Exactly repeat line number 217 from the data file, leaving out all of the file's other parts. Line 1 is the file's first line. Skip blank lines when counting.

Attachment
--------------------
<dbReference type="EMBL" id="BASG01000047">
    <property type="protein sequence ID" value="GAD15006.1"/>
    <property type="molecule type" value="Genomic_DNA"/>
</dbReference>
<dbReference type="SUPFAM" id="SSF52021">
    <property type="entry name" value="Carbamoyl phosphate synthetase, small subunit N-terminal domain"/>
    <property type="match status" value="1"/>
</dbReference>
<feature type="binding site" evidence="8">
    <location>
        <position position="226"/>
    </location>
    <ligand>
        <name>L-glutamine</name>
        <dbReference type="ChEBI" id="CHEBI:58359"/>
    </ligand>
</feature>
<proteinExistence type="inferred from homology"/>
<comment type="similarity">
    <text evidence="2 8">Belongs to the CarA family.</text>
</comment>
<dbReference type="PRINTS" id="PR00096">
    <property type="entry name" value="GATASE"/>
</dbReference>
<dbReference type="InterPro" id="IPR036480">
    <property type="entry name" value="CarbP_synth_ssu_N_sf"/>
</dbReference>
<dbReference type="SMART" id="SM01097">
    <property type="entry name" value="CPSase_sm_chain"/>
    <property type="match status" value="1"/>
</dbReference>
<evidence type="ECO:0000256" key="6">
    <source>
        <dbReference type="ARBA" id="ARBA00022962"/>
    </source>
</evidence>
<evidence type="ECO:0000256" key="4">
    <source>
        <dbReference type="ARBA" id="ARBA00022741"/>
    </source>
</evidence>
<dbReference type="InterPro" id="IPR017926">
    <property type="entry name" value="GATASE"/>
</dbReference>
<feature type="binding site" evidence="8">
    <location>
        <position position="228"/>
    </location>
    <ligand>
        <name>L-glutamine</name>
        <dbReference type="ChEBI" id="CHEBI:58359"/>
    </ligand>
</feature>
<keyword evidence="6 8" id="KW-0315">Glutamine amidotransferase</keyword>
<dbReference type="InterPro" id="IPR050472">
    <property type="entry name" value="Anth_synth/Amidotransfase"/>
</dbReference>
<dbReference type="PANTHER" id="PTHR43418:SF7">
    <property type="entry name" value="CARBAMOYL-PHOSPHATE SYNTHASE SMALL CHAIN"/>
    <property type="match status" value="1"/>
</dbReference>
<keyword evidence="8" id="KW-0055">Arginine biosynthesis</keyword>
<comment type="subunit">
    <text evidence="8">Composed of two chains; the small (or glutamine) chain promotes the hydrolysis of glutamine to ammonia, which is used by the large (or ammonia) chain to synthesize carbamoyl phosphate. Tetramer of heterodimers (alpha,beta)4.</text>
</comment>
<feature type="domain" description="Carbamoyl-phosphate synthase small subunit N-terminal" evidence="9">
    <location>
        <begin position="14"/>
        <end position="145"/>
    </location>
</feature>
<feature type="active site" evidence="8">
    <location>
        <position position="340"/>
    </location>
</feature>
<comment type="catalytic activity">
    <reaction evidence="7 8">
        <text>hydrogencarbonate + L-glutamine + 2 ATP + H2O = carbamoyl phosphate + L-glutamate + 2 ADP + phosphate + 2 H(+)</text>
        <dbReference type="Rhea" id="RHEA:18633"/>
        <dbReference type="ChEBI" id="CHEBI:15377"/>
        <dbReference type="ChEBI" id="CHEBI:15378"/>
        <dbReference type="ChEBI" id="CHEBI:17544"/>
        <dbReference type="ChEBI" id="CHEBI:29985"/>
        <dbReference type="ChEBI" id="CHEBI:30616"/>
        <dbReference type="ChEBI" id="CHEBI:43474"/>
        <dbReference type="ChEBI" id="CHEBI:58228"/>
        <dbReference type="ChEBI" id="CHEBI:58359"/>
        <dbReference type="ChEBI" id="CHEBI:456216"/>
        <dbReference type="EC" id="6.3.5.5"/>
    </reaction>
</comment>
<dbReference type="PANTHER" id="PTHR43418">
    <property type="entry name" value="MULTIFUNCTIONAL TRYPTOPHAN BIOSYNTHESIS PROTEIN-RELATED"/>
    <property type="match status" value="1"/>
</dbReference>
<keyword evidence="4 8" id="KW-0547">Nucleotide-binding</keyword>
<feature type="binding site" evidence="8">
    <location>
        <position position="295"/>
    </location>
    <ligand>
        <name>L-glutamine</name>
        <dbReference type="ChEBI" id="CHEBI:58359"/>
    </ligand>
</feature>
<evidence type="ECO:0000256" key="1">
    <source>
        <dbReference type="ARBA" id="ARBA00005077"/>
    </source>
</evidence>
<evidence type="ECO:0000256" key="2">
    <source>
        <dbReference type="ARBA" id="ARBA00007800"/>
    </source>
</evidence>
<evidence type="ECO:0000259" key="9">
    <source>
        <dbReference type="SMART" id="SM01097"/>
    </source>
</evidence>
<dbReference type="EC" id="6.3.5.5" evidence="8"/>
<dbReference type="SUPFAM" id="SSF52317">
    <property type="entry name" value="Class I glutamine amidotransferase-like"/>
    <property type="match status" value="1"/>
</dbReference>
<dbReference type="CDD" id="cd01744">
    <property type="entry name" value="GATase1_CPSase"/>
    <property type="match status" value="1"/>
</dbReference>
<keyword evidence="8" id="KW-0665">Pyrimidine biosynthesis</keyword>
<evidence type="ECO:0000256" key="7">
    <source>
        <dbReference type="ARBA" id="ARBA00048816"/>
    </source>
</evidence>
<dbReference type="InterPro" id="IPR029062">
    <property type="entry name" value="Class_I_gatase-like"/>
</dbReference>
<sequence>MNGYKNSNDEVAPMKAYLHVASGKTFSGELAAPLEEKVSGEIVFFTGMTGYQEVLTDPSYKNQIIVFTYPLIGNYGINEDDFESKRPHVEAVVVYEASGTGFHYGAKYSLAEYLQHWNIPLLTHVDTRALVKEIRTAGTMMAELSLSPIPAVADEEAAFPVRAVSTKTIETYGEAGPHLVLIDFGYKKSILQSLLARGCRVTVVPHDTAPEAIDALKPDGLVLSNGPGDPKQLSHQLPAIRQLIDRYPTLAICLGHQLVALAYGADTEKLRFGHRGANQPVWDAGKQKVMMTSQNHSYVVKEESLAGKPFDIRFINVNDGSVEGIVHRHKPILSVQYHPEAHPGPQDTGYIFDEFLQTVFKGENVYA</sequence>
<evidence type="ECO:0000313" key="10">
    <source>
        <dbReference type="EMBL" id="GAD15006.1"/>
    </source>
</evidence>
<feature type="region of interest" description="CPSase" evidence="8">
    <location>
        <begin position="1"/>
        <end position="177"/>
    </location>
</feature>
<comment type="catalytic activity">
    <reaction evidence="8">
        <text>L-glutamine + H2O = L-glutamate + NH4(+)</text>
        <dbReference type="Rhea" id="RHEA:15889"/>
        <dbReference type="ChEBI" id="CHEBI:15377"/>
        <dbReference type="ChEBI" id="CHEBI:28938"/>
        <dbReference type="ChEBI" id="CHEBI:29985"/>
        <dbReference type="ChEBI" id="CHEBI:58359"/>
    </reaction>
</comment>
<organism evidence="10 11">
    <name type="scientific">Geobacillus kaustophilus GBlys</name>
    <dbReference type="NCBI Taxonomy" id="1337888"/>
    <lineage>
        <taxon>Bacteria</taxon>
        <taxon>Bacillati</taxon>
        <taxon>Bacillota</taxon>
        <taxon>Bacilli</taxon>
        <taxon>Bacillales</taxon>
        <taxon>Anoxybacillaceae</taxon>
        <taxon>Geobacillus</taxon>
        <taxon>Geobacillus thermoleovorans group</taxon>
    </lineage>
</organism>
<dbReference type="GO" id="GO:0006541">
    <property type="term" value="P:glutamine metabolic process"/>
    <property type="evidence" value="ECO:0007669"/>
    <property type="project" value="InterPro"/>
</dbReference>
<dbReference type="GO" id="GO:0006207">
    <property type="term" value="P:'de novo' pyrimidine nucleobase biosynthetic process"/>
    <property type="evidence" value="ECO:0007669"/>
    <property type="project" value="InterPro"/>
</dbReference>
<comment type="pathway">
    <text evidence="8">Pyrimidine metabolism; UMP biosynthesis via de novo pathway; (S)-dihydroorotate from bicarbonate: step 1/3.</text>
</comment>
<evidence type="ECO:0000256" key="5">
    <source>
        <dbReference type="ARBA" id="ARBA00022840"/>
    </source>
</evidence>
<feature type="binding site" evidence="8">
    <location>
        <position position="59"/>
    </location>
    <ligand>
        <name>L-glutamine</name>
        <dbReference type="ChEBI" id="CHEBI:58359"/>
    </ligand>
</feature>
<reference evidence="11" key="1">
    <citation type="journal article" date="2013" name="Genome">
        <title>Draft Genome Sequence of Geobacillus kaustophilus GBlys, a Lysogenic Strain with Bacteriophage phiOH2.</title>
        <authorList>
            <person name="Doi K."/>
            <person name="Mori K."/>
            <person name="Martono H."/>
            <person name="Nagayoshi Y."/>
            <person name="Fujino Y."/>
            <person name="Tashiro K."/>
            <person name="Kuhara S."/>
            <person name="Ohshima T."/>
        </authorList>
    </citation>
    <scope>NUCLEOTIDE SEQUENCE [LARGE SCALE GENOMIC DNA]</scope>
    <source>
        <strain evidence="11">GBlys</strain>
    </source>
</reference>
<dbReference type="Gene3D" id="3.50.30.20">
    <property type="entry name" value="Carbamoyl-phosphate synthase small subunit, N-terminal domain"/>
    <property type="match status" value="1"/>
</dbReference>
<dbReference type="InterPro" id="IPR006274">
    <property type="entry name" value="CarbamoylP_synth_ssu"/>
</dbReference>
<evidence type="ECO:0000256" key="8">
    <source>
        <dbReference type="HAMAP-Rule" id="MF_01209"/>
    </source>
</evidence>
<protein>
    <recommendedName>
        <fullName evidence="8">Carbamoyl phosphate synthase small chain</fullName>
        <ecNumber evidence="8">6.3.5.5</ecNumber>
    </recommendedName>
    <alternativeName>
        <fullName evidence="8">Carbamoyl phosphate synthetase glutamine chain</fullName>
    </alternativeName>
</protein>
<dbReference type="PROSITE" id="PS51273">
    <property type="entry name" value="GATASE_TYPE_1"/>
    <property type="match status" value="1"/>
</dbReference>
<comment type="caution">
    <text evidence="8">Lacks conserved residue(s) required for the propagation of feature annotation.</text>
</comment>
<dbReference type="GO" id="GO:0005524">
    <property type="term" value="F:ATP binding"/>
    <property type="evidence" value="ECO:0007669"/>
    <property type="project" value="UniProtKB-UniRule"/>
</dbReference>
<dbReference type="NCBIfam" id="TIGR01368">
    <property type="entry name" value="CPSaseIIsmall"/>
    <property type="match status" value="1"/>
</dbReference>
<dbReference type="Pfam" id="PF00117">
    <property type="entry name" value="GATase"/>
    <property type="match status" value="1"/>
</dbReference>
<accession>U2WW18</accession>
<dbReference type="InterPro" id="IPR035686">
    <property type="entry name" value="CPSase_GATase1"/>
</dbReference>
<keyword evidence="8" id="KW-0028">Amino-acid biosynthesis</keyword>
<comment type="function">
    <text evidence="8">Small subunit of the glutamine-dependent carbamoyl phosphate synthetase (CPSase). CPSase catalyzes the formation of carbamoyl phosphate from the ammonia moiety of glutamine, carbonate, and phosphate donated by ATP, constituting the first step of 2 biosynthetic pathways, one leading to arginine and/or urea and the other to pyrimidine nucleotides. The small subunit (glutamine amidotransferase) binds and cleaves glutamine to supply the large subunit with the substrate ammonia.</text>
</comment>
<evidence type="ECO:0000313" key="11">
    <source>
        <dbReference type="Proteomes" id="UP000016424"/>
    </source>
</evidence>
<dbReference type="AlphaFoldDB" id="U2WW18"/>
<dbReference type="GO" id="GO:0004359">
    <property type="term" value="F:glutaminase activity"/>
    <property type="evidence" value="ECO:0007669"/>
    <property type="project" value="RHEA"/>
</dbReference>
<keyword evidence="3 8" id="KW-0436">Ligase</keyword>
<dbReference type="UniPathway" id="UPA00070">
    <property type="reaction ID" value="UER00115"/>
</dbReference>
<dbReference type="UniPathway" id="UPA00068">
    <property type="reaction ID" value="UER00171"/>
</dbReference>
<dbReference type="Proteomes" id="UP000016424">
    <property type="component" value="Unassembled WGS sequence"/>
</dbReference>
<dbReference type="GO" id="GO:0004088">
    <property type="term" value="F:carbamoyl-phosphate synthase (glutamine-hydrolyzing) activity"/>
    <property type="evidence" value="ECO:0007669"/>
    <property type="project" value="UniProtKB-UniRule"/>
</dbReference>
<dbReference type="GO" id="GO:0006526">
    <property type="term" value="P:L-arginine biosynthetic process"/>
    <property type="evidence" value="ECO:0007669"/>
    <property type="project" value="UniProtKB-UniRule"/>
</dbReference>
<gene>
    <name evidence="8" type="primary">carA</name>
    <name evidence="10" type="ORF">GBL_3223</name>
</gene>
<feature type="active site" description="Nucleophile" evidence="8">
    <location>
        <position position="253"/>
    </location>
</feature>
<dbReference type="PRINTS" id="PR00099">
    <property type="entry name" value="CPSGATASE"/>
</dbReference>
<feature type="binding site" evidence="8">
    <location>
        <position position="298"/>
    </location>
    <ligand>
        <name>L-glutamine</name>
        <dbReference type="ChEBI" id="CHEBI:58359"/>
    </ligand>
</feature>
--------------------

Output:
    <scope>NUCLEOTIDE SEQUENCE [LARGE SCALE GENOMIC DNA]</scope>